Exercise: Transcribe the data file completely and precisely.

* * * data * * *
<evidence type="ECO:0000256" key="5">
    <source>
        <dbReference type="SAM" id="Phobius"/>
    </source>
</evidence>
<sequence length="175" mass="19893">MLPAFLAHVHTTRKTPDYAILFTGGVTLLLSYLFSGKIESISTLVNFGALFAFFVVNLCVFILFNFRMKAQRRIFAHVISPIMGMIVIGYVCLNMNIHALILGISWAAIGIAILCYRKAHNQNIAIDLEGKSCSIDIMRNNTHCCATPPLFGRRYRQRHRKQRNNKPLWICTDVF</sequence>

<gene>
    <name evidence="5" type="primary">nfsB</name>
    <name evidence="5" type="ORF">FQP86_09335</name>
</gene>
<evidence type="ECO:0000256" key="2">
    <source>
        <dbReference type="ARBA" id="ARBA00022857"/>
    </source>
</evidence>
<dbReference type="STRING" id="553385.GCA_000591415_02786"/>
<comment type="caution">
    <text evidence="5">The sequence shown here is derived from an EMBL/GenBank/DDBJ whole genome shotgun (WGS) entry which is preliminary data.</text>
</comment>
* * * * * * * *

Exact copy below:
<evidence type="ECO:0000256" key="5">
    <source>
        <dbReference type="SAM" id="Phobius"/>
    </source>
</evidence>
<sequence length="175" mass="19893">MLPAFLAHVHTTRKTPDYAILFTGGVTLLLSYLFSGKIESISTLVNFGALFAFFVVNLCVFILFNFRMKAQRRIFAHVISPIMGMIVIGYVCLNMNIHALILGISWAAIGIAILCYRKAHNQNIAIDLEGKSCSIDIMRNNTHCCATPPLFGRRYRQRHRKQRNNKPLWICTDVF</sequence>

<gene>
    <name evidence="5" type="primary">nfsB</name>
    <name evidence="5" type="ORF">FQP86_09335</name>
</gene>
<evidence type="ECO:0000256" key="2">
    <source>
        <dbReference type="ARBA" id="ARBA00022857"/>
    </source>
</evidence>
<dbReference type="STRING" id="553385.GCA_000591415_02786"/>
<comment type="caution">
    <text evidence="5">The sequence shown here is derived from an EMBL/GenBank/DDBJ whole genome shotgun (WGS) entry which is preliminary data.</text>
</comment>